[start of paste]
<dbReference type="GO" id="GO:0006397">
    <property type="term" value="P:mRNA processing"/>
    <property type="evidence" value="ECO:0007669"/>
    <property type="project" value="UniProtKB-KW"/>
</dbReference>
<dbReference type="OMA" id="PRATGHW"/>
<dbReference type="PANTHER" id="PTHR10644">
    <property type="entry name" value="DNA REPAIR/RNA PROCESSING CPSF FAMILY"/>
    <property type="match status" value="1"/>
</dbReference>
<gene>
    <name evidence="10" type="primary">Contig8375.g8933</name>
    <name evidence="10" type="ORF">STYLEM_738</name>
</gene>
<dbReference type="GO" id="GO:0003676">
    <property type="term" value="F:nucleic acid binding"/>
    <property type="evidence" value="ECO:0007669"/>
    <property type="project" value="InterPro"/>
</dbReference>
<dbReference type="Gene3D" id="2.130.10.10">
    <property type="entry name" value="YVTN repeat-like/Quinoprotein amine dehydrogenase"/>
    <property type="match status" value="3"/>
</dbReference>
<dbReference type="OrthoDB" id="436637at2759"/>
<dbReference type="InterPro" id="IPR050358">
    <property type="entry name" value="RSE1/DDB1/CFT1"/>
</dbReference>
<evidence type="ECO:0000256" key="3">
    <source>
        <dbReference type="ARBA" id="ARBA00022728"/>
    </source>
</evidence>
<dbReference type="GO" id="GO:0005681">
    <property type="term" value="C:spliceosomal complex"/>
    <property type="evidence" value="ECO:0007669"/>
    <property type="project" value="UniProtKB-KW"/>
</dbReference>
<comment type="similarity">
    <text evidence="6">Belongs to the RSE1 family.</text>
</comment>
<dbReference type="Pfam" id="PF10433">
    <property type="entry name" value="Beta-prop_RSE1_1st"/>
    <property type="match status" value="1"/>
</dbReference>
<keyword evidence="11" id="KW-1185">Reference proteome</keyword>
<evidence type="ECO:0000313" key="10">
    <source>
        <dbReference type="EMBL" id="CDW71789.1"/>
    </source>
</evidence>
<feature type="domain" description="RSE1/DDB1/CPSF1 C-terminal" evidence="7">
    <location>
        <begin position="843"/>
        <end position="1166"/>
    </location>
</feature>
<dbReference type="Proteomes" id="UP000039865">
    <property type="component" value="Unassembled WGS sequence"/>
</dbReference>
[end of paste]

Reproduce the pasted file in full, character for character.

<dbReference type="GO" id="GO:0006397">
    <property type="term" value="P:mRNA processing"/>
    <property type="evidence" value="ECO:0007669"/>
    <property type="project" value="UniProtKB-KW"/>
</dbReference>
<dbReference type="OMA" id="PRATGHW"/>
<dbReference type="PANTHER" id="PTHR10644">
    <property type="entry name" value="DNA REPAIR/RNA PROCESSING CPSF FAMILY"/>
    <property type="match status" value="1"/>
</dbReference>
<gene>
    <name evidence="10" type="primary">Contig8375.g8933</name>
    <name evidence="10" type="ORF">STYLEM_738</name>
</gene>
<dbReference type="GO" id="GO:0003676">
    <property type="term" value="F:nucleic acid binding"/>
    <property type="evidence" value="ECO:0007669"/>
    <property type="project" value="InterPro"/>
</dbReference>
<dbReference type="Gene3D" id="2.130.10.10">
    <property type="entry name" value="YVTN repeat-like/Quinoprotein amine dehydrogenase"/>
    <property type="match status" value="3"/>
</dbReference>
<dbReference type="OrthoDB" id="436637at2759"/>
<dbReference type="InterPro" id="IPR050358">
    <property type="entry name" value="RSE1/DDB1/CFT1"/>
</dbReference>
<evidence type="ECO:0000256" key="3">
    <source>
        <dbReference type="ARBA" id="ARBA00022728"/>
    </source>
</evidence>
<dbReference type="GO" id="GO:0005681">
    <property type="term" value="C:spliceosomal complex"/>
    <property type="evidence" value="ECO:0007669"/>
    <property type="project" value="UniProtKB-KW"/>
</dbReference>
<comment type="similarity">
    <text evidence="6">Belongs to the RSE1 family.</text>
</comment>
<dbReference type="Pfam" id="PF10433">
    <property type="entry name" value="Beta-prop_RSE1_1st"/>
    <property type="match status" value="1"/>
</dbReference>
<keyword evidence="11" id="KW-1185">Reference proteome</keyword>
<evidence type="ECO:0000313" key="10">
    <source>
        <dbReference type="EMBL" id="CDW71789.1"/>
    </source>
</evidence>
<feature type="domain" description="RSE1/DDB1/CPSF1 C-terminal" evidence="7">
    <location>
        <begin position="843"/>
        <end position="1166"/>
    </location>
</feature>
<dbReference type="Proteomes" id="UP000039865">
    <property type="component" value="Unassembled WGS sequence"/>
</dbReference>